Rockets to the heart of grain deal
A string of explosions rocked Ukraine’s southern city of Odesa on Saturday, hitting one of the country’s most important ports less than 24 hours after a deal was signed to secure the transit of millions of tonnes of grain through Black Sea routes.
The strikes risk undermining the deal to facilitate the shipping of Ukrainian grain, brokered by the United Nations and Turkey, before the agreement could even be put into action. The deal was seen as critical for shoring up global supplies after a steep drop in Ukrainian grain exports raised fears of food shortages in poorer nations.
Ukraine’s southern military command said on Saturday that Russian forces had fired four Kalibr cruise missiles at Odesa, Ukraine’s largest port. “Two rockets were shot down by air defence forces, two hit port infrastructure facilities,” it wrote in a statement posted on its Facebook page.
Ukrainian President Volodymyr Zelensky said the strike showed Moscow could not be trusted to implement the deal. However, public broadcaster Suspilne quoted the Ukrainian military as saying the missiles had not caused significant damage and a government minister said preparations continued to restart grain exports from the country’s Black Sea ports.
Officials said it was the first time since the war began that the port in Odesa had been targeted.
Turkey’s defence minister said Russian officials had told Ankara that Moscow had “nothing to do” with the strikes on the port. The ministry did not reply to a Reuters request for comment.
The condemnation from Ukraine was swift. Oleg Nikolenko, the spokesman for the country’s foreign ministry, said on Facebook that with the strikes, President Vladimir V. Putin of Russia had “spit in the face” of the United Nations secretary-general, António Guterres, and President Recep Tayyip Erdogan of Turkey after the two “expended enormous effort to reach this agreement”.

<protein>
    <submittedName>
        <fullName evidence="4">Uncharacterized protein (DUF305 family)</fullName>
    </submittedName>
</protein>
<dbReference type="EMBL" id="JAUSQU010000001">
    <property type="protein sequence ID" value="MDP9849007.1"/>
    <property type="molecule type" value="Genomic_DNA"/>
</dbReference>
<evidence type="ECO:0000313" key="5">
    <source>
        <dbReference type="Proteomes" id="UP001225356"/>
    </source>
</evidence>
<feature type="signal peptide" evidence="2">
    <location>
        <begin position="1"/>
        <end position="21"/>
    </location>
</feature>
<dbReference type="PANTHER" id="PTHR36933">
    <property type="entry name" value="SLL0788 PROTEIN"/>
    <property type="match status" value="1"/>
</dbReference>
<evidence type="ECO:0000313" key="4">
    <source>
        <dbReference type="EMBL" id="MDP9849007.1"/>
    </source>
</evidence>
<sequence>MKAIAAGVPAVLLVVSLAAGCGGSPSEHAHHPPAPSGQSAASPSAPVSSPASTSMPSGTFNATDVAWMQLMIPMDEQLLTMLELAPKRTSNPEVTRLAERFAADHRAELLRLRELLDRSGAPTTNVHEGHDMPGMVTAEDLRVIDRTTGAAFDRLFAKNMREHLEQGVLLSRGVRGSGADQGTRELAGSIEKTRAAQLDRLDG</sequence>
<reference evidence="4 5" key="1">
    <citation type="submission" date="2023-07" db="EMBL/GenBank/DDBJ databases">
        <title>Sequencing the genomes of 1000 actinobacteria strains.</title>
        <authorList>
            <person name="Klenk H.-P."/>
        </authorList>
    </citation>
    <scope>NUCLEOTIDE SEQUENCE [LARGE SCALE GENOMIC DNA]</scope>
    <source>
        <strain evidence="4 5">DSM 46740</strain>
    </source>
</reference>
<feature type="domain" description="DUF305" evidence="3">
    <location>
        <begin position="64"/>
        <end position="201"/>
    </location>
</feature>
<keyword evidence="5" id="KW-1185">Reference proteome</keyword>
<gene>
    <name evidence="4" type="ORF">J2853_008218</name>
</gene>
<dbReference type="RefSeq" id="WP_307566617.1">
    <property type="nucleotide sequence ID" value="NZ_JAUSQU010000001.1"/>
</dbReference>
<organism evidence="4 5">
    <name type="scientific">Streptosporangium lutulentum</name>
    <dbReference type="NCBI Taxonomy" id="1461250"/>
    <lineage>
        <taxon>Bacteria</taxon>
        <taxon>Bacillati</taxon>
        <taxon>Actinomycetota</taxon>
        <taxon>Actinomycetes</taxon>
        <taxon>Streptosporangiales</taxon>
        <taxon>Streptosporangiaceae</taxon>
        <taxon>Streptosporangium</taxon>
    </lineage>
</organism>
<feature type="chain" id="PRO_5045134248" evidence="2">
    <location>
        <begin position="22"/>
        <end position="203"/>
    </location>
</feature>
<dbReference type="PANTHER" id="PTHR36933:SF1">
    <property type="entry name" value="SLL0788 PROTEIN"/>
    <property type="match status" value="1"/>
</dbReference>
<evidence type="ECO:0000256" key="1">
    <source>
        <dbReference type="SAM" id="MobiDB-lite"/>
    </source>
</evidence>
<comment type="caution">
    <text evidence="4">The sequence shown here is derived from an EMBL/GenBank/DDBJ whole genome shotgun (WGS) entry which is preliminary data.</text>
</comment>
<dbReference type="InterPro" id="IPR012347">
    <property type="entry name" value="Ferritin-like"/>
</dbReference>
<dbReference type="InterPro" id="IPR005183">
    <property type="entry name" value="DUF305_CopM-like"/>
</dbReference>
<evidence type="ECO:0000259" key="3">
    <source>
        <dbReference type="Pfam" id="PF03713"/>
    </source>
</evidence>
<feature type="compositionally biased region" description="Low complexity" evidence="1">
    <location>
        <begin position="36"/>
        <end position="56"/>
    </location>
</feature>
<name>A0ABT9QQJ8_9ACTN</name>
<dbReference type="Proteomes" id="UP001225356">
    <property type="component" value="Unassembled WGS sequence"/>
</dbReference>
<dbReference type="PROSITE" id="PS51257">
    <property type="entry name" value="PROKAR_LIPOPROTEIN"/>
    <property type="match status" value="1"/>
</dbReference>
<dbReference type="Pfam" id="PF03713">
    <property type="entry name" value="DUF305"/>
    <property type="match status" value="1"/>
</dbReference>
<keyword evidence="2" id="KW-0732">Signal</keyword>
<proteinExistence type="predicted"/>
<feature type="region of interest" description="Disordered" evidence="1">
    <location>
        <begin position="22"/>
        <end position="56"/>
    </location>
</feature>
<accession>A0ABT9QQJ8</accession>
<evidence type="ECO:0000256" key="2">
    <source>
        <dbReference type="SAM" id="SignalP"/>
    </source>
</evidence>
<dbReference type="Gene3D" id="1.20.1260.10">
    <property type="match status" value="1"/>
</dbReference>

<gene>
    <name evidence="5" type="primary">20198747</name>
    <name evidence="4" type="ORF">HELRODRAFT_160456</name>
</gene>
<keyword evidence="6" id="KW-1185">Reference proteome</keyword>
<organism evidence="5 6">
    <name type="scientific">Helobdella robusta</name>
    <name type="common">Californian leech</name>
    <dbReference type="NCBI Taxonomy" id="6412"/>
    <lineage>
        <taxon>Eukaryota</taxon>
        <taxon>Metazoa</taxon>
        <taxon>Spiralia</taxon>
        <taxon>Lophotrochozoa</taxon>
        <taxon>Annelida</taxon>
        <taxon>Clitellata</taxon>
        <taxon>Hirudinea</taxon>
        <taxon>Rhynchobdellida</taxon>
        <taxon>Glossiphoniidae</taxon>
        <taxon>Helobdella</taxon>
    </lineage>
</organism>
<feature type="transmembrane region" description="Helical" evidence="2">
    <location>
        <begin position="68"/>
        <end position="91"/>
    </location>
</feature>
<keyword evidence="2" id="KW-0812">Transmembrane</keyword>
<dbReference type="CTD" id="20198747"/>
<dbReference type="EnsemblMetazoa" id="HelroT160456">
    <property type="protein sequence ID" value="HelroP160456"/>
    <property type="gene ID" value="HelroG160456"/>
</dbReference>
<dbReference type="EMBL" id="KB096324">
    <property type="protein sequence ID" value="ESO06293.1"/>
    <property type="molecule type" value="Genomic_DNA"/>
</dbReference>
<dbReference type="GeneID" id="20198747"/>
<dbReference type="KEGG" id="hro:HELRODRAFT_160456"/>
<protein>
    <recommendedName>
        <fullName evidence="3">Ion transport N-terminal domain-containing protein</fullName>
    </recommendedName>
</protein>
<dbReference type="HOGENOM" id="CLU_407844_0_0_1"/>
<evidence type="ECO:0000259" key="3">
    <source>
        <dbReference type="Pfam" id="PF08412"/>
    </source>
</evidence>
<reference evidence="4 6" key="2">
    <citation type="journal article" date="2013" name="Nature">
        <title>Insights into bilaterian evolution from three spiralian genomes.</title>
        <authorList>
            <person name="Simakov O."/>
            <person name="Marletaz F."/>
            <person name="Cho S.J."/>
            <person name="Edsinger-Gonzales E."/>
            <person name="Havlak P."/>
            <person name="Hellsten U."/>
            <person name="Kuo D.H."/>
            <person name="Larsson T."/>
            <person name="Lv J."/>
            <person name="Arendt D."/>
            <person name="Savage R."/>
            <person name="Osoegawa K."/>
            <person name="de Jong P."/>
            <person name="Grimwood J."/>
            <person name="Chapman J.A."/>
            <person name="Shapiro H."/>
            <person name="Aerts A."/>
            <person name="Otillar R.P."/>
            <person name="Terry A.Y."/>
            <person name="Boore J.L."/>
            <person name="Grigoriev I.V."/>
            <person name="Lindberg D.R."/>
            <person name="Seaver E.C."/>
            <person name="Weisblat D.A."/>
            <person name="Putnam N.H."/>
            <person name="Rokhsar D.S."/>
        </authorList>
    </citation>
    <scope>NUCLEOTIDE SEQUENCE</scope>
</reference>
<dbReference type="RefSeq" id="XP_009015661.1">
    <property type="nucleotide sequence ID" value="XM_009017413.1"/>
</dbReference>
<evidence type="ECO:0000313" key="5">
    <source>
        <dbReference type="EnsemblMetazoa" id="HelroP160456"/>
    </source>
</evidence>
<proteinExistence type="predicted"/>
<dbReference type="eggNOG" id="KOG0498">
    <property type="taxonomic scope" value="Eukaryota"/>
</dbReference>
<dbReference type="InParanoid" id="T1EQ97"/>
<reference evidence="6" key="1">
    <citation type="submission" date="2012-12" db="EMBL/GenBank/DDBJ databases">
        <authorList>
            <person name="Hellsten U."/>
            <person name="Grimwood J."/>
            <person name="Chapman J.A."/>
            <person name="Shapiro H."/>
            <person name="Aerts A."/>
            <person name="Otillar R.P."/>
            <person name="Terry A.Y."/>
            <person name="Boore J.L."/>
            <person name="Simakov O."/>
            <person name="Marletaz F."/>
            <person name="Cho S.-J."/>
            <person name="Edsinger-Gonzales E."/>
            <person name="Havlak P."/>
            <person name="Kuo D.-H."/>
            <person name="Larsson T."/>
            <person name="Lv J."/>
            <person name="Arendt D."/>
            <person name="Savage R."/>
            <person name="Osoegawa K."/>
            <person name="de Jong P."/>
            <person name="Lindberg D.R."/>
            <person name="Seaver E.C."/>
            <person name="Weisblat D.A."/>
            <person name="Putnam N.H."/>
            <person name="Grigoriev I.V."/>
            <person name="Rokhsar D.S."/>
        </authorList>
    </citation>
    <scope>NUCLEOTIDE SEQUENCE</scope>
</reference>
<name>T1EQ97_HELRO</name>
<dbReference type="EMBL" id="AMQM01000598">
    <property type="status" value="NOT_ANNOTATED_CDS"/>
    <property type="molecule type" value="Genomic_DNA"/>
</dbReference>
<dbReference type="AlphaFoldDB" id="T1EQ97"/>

The United Nations secretary-general’s deputy spokesman denounced the strikes, saying in a statement that full implementation of the agreement was “imperative”.
The blast wave from the missiles hitting the port could be felt from miles away, though it was unclear precisely where they struck. The huge port sprawls for miles along Odesa’s Black Sea coast with towering silver grain silos clustered in several different places.
Russia may not have technically violated the deal, since it did not pledge to avoid attacking the parts of the Ukrainian ports that are not directly used for the grain exports, according to a senior UN official. If there were military targets nearby, Russia may have been trying to exploit a loophole.
Still, the damage appeared to be extensive, and Mykola Solskyi, the country’s agriculture minister, said the strikes would affect Ukraine’s efforts to export grain.
“If you attack a port, you attack everything,” he said in a telephone interview. “You use a lot of the same infrastructure for oil, for grain. It has an impact on everything — it doesn’t matter what you hit.”
Solskyi added that some of the infrastructure destroyed was “important for processing all imports”, but said that Ukraine would proceed as if the grain deal would still go into effect.
“We understand that we still have a war with Russia,” he said. “Our agreement was with the United Nations and Turkey, not with Russia.”
Infrastructure minister Oleksandr Kubrakov said that “we continue technical preparations for the launch of exports of agricultural products from our ports”.